Genome-wide association studies (GWASs) meta-analysis carried out by the researchers disclosed 4 microRNAs –(miR-128-1, miR-148a, miR-130b, and miR-301b) to lie close to single-nucleotide polymorphisms (SNPs) associated with abnormal metabolism and transport of lipids and cholesterol(3) Experimental analyses carried out on relevant cell types such as the liver and macrophages have proven that these microRNAs bind to the 3’ UTRs of both LDL-R and ABCA1 transporters, and silence their activity. Overexpression of miR-128-1 and miR148a in mice models caused circulating HDL-C to drop. Corroborating the theory under investigation further, their inhibition led to an increased clearance of LDL from the blood and a greater accumulation in the liver(3).

That the antisense inhibition of miRNA-128-1 increased insulin signaling in mice, propels us to hypothesize that abnormal expression of miR-128-1 might cause insulin resistance in metabolic syndrome, and defective insulin signaling in hepatic steatosis and dyslipidemia(3)

Further examination of miR-148 established that Liver-X-Receptor (LXR) activation of the Sterol regulatory element-binding protein 1c (SREBP1c), the transcription factor responsible for controlling  fatty acid production and glucose metabolism, also mediates the expression of miR-148a(4,5) That the promoter region of miR-148 contained binding sites for SREBP1c was shown by chromatin immunoprecipitation combined with massively parallel sequencing (ChIP-seq)(4). More specifically, SREBP1c attaches to the E-box2, E-box3 and E-box4 elements on miR-148-1a promoter sites to control its expression(4).

Earlier, the same researchers- Andres Naars and his team had found another microRNA called miR-33 to block HDL generation, and this blockage to reverse upon antisense targeting of miR-33(6).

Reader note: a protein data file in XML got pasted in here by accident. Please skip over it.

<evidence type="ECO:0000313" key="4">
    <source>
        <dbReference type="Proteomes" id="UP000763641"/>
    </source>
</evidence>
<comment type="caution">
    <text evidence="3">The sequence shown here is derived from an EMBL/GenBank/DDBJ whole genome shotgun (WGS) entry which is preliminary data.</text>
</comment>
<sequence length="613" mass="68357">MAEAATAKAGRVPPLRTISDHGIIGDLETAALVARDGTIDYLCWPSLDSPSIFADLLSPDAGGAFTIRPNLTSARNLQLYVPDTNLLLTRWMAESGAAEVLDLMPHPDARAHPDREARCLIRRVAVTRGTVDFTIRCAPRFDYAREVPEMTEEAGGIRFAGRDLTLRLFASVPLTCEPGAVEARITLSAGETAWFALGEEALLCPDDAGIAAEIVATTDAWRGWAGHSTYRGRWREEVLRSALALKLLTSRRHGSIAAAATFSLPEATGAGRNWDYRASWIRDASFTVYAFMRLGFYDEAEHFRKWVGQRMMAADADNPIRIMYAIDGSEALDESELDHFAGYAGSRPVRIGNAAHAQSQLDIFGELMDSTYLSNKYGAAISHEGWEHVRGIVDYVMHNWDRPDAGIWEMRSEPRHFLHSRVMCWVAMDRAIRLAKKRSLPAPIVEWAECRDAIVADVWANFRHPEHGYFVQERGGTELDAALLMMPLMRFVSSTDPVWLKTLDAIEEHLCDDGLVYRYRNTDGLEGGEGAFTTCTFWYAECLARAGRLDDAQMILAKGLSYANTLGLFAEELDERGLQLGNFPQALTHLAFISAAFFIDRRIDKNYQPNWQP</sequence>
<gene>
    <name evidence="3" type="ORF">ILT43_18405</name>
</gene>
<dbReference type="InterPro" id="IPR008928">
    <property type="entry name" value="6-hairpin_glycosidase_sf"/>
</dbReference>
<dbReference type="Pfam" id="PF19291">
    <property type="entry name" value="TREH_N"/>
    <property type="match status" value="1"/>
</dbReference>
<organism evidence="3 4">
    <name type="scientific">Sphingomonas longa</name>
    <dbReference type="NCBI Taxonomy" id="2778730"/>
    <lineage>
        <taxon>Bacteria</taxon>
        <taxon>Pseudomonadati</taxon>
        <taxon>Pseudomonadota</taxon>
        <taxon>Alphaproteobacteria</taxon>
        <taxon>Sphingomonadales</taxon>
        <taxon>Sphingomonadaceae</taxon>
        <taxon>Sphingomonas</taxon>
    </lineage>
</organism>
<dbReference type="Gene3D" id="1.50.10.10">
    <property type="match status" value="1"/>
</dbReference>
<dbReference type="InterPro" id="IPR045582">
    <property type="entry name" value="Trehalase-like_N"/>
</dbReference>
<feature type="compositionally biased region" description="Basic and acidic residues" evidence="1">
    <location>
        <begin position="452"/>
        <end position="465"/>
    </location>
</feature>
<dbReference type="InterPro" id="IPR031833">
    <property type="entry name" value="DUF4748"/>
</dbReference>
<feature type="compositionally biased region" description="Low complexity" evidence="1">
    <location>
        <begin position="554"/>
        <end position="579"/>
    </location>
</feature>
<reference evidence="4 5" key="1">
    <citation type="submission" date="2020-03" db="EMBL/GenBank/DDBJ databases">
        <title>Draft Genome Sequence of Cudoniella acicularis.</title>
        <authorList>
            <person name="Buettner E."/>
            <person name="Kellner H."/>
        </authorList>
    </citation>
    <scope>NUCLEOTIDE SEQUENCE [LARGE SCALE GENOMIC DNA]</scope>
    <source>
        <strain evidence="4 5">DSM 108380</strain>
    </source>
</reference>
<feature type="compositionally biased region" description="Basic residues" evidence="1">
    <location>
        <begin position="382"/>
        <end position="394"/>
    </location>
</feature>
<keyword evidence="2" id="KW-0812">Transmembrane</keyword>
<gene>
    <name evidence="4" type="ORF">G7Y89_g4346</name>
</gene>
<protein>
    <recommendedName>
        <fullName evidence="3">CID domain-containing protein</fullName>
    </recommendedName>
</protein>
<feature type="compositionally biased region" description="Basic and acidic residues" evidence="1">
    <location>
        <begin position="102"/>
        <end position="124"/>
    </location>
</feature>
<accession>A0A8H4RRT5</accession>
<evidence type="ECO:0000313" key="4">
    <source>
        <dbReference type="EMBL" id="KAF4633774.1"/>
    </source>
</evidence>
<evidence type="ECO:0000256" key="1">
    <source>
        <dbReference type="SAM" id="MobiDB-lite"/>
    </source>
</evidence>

These experimental data substantiate the theory of miRNAs being important regulators of lipoprotein receptors and transporter proteins as well as underscore the importance of employing antisense technologies to reverse their gene-silencing effects on LDL-R and ABCA1(4). Such a therapeutic approach, that will consequently lower LDL-C and promote HDL-C seems to be a promising strategy to treat atherosclerosis and other cardiovascular diseases(4).

References:

1.Goedeke L1,Wagschal A2,Fernández-Hernando C3, Näär AM4. miRNA regulation of LDL-cholesterol metabolism. Biochim Biophys Acta. 2016 Dec;1861(12 Pt B):. Biochim Biophys Acta. 2016 Dec;1861(12 Pt B):2047-2052

https://www.ncbi.nlm.nih.gov/pubmed/26968099

2.MedicalNewsToday. Joseph Nordgvist. Atherosclerosis:Causes, Symptoms and Treatments. 13.08.2015

http://www.medicalnewstoday.com/articles/247837.php

3.Wagschal A1,2, Najafi-Shoushtari SH1,2, Wang L1,2, Goedeke L3, Sinha S4, deLemos AS5, Black JC1,6, Ramírez CM3, Li Y7, Tewhey R8,9, Hatoum I10, Shah N11, Lu Y11, Kristo F1, Psychogios N4, Vrbanac V12, Lu YC13, Hla T13, de Cabo R14, Tsang JS11, Schadt E15, Sabeti PC8,9, Kathiresan S4,6,8,16, Cohen DE7, Whetstine J1,6, Chung RT5,6, Fernández-Hernando C3, Kaplan LM6,10, Bernards A1,6,16, Gerszten RE4,6, Näär AM1,2. Genome-wide identification of microRNAs regulating cholesterol and triglyceride homeostasis. . Nat Med.2015 Nov;21(11):1290

https://www.ncbi.nlm.nih.gov/pubmed/26501192

4.Goedeke L1,2,3,4, Rotllan N1,2, Canfrán-Duque A1,2, Aranda JF1,2,3, Ramírez CM1,2, Araldi E1,2,3,4, Lin CS3,4, Anderson NN5,6, Wagschal A7,8, de Cabo R9, Horton JD5,6, Lasunción MA10,11, Näär AM7,8, Suárez Y1,2,3,4, Fernández-Hernando C1,2,3,4. MicroRNA-148a regulates LDL receptor and ABCA1 expression to control circulating lipoprotein levels. Nat Med. 2015 Nov;21(11):1280-9.

https://www.ncbi.nlm.nih.gov/pubmed/26437365

5.Eberlé D1, Hegarty B, Bossard P, Ferré P, Foufelle F. SREBP transcription factors: master regulators of lipid homeostasis. Biochimie. 2004 Nov;86(11):839-48.

https://www.ncbi.nlm.nih.gov/pubmed/15589694

6.Harvard Medical School. News. MicoRNAs and Metabolism.

https://hms.harvard.edu/news/micrornas-and-metabolism